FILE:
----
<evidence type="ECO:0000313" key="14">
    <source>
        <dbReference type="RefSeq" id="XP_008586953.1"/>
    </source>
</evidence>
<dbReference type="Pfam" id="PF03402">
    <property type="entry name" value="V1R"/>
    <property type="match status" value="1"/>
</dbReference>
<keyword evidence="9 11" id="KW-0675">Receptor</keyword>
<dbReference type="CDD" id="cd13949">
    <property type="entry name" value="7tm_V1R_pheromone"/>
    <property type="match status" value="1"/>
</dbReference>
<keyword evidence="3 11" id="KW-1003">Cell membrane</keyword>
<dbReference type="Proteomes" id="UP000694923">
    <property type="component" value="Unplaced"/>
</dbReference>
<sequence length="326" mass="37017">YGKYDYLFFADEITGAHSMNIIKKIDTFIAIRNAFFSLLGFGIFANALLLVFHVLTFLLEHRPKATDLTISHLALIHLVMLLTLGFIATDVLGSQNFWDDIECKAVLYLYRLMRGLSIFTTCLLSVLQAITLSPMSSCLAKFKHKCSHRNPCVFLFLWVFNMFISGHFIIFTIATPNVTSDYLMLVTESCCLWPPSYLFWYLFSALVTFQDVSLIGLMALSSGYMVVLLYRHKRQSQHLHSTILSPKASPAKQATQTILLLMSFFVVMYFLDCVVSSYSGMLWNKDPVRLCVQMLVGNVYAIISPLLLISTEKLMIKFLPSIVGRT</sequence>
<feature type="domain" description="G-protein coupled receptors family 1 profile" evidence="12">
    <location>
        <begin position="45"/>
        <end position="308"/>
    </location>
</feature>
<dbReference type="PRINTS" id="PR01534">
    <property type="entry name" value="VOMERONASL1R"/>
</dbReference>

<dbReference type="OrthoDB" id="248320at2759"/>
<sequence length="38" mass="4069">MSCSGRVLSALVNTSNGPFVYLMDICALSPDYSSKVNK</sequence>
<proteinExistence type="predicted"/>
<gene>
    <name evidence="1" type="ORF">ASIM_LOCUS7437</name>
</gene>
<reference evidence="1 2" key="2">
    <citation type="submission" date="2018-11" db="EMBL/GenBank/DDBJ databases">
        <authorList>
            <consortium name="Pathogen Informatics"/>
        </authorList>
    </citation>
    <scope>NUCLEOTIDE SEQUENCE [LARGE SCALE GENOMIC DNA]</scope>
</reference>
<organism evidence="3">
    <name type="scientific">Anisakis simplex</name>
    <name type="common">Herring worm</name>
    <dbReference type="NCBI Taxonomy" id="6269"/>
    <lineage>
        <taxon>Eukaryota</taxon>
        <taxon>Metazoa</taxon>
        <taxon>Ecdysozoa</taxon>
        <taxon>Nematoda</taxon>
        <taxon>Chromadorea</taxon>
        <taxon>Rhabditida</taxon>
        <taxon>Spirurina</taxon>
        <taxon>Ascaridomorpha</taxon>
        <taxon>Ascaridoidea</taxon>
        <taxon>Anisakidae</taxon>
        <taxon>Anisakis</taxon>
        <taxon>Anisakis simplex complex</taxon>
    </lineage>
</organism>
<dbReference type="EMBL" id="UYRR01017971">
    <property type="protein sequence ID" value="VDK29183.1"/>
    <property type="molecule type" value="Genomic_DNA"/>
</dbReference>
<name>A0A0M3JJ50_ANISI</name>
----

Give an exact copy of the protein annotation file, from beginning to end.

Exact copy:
<evidence type="ECO:0000313" key="14">
    <source>
        <dbReference type="RefSeq" id="XP_008586953.1"/>
    </source>
</evidence>
<dbReference type="Pfam" id="PF03402">
    <property type="entry name" value="V1R"/>
    <property type="match status" value="1"/>
</dbReference>
<keyword evidence="9 11" id="KW-0675">Receptor</keyword>
<dbReference type="CDD" id="cd13949">
    <property type="entry name" value="7tm_V1R_pheromone"/>
    <property type="match status" value="1"/>
</dbReference>
<keyword evidence="3 11" id="KW-1003">Cell membrane</keyword>
<dbReference type="Proteomes" id="UP000694923">
    <property type="component" value="Unplaced"/>
</dbReference>
<sequence length="326" mass="37017">YGKYDYLFFADEITGAHSMNIIKKIDTFIAIRNAFFSLLGFGIFANALLLVFHVLTFLLEHRPKATDLTISHLALIHLVMLLTLGFIATDVLGSQNFWDDIECKAVLYLYRLMRGLSIFTTCLLSVLQAITLSPMSSCLAKFKHKCSHRNPCVFLFLWVFNMFISGHFIIFTIATPNVTSDYLMLVTESCCLWPPSYLFWYLFSALVTFQDVSLIGLMALSSGYMVVLLYRHKRQSQHLHSTILSPKASPAKQATQTILLLMSFFVVMYFLDCVVSSYSGMLWNKDPVRLCVQMLVGNVYAIISPLLLISTEKLMIKFLPSIVGRT</sequence>
<feature type="domain" description="G-protein coupled receptors family 1 profile" evidence="12">
    <location>
        <begin position="45"/>
        <end position="308"/>
    </location>
</feature>
<dbReference type="PRINTS" id="PR01534">
    <property type="entry name" value="VOMERONASL1R"/>
</dbReference>

<dbReference type="OrthoDB" id="248320at2759"/>
<sequence length="38" mass="4069">MSCSGRVLSALVNTSNGPFVYLMDICALSPDYSSKVNK</sequence>
<proteinExistence type="predicted"/>
<gene>
    <name evidence="1" type="ORF">ASIM_LOCUS7437</name>
</gene>
<reference evidence="1 2" key="2">
    <citation type="submission" date="2018-11" db="EMBL/GenBank/DDBJ databases">
        <authorList>
            <consortium name="Pathogen Informatics"/>
        </authorList>
    </citation>
    <scope>NUCLEOTIDE SEQUENCE [LARGE SCALE GENOMIC DNA]</scope>
</reference>
<organism evidence="3">
    <name type="scientific">Anisakis simplex</name>
    <name type="common">Herring worm</name>
    <dbReference type="NCBI Taxonomy" id="6269"/>
    <lineage>
        <taxon>Eukaryota</taxon>
        <taxon>Metazoa</taxon>
        <taxon>Ecdysozoa</taxon>
        <taxon>Nematoda</taxon>
        <taxon>Chromadorea</taxon>
        <taxon>Rhabditida</taxon>
        <taxon>Spirurina</taxon>
        <taxon>Ascaridomorpha</taxon>
        <taxon>Ascaridoidea</taxon>
        <taxon>Anisakidae</taxon>
        <taxon>Anisakis</taxon>
        <taxon>Anisakis simplex complex</taxon>
    </lineage>
</organism>
<dbReference type="EMBL" id="UYRR01017971">
    <property type="protein sequence ID" value="VDK29183.1"/>
    <property type="molecule type" value="Genomic_DNA"/>
</dbReference>
<name>A0A0M3JJ50_ANISI</name>